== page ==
Recovery from Alcoholism is Personal Growth Fueled by Massive Change

Recovery from Alcoholism is Personal Growth Fueled by Massive Change

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Personal growth is not merely a part of recovery, it is recovery.

We recently explored the idea that complacency is the number one threat to long term recovery. This is mostly due to the fact that you cannot just react to the complacency problem when it pops up and deal with it in a reactionary way. Instead, you must be proactive about complacency in developing a long term strategy for growth in recovery.

This is why overcoming alcoholism is an exercise in personal growth. Not because you have to make certain changes to remain sober, but rather, NOT making any positive changes is the sure path to relapse.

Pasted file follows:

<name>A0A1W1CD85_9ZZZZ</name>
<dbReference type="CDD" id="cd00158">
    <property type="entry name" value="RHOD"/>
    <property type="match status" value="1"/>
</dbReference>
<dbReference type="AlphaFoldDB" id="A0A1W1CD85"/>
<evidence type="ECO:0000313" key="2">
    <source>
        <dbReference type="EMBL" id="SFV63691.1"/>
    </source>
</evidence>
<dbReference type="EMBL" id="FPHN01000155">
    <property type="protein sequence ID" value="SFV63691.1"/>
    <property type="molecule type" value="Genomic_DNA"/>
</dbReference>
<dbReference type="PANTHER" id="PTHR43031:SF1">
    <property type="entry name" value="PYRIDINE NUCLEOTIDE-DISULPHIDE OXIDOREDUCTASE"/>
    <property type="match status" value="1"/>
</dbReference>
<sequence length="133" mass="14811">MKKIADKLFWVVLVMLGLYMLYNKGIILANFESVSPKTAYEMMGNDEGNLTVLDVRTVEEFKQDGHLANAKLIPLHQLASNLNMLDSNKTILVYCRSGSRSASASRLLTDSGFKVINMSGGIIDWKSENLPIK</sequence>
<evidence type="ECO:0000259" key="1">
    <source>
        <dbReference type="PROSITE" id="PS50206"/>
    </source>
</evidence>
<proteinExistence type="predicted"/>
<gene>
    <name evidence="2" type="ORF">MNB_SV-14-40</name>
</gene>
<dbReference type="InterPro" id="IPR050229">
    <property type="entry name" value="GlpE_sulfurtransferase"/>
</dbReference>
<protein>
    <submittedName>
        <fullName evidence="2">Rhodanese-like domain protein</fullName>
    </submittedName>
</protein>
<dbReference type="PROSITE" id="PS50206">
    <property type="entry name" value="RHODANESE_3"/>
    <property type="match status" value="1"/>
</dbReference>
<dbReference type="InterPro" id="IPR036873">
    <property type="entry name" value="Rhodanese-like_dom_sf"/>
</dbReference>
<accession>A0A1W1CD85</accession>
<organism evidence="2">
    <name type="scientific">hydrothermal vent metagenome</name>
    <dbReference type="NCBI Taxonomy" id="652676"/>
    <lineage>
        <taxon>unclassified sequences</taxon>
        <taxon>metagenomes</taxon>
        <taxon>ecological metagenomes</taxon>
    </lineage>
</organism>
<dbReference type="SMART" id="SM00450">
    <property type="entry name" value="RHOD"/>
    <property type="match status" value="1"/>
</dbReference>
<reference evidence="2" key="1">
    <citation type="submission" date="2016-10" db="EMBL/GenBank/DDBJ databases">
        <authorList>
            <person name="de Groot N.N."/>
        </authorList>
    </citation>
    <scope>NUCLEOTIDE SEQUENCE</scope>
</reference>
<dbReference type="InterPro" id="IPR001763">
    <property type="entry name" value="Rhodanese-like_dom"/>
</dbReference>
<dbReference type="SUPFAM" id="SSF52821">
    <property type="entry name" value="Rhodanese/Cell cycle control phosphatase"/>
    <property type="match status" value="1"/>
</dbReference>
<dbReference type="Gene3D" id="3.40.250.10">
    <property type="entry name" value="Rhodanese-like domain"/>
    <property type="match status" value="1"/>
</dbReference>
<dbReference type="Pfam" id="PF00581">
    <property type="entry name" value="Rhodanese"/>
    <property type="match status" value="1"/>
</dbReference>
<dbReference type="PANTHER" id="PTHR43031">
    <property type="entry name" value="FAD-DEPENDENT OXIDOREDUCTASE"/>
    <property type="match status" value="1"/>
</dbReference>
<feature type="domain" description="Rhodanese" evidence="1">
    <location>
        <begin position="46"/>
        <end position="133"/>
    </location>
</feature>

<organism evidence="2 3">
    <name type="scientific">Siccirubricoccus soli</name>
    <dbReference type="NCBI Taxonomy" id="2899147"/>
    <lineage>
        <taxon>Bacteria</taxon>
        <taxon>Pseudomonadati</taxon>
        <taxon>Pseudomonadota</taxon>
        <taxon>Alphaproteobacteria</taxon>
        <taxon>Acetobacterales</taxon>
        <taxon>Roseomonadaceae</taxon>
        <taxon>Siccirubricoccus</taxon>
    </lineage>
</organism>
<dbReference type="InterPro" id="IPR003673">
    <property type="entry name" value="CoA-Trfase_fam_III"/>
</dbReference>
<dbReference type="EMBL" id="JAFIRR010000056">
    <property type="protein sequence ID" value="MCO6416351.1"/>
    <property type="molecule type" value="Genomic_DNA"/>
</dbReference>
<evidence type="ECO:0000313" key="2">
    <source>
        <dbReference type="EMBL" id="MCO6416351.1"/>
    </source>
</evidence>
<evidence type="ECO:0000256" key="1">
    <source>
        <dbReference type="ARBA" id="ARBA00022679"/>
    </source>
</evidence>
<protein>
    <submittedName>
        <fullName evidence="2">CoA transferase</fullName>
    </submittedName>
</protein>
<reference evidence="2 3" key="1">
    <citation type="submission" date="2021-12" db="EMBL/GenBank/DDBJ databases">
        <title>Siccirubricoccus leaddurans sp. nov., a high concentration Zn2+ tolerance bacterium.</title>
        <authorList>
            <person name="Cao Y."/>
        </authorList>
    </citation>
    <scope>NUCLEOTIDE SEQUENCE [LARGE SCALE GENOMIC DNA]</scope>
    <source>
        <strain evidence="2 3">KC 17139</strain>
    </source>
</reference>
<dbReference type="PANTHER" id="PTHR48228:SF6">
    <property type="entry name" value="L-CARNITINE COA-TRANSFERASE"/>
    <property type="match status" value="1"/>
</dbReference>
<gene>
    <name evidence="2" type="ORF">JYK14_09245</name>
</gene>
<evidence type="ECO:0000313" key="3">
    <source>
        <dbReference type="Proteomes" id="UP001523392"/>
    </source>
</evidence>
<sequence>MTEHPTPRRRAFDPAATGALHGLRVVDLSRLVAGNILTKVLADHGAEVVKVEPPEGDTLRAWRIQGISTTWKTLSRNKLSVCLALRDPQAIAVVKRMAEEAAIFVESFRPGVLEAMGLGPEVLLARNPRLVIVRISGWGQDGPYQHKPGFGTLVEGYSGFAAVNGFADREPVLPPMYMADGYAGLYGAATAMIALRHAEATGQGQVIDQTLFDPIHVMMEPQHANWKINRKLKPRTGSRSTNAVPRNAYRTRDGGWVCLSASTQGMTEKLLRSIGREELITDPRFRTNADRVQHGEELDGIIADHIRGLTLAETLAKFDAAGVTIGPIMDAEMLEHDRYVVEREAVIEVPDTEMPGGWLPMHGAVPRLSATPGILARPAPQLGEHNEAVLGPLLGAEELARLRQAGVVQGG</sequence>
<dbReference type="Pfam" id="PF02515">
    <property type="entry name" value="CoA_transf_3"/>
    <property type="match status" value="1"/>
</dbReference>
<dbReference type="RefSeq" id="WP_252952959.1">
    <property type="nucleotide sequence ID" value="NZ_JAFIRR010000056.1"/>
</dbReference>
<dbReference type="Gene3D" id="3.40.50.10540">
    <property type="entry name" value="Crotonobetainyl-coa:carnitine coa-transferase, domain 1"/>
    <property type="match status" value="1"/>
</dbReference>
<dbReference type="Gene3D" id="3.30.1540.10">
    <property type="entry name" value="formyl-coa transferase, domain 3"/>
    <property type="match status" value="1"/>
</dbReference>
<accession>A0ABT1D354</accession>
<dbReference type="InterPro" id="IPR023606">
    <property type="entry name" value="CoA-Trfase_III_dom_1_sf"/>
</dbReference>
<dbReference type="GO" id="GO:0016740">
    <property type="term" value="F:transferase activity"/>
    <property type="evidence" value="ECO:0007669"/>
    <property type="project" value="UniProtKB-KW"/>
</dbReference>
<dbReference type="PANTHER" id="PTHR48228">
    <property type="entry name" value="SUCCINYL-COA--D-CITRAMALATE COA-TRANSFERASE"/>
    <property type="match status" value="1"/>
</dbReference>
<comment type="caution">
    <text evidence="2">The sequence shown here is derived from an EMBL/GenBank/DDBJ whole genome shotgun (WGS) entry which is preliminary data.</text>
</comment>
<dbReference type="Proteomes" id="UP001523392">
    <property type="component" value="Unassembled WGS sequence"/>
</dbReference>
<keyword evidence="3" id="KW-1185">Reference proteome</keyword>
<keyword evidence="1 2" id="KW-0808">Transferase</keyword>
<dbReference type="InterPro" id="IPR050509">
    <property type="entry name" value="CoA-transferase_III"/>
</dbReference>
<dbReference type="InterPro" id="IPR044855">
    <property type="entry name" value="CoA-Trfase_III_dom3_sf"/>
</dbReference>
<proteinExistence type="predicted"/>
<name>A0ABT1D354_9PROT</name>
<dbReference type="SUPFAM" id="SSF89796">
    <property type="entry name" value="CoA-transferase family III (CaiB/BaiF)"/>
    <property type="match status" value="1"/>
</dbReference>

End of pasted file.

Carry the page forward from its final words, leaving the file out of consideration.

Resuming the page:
The opposite of recovery

Anyone who has been stuck in denial and has refused to change knows what the opposite of recovery is. It is when you are too stubborn to take any suggestions from other people and thus you are too stubborn to make any changes. Other people in your life may have good ideas about how you could be living a better life, but you refuse to hear any of them or take them seriously because you are stuck in your addiction and afraid to change. This is denial and is basically “the opposite of recovery.”

If we could describe a successful path in recovery that leads away from drug and alcohol addiction we would have to do it in terms of positive changes.

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The addict or the alcoholic is stuck in a pattern of drug and alcohol abuse. They self medicate all the time and thus they are addicted and their life is a mess. The path to success for such a person would have to involve massive changes. Keep in mind too that this person’s default mode of operation is to self medicate with their drug of choice. This is what is normal for them and this is what comes naturally to them. Using drugs and alcohol is their default, their normal, it is what comes easy to them.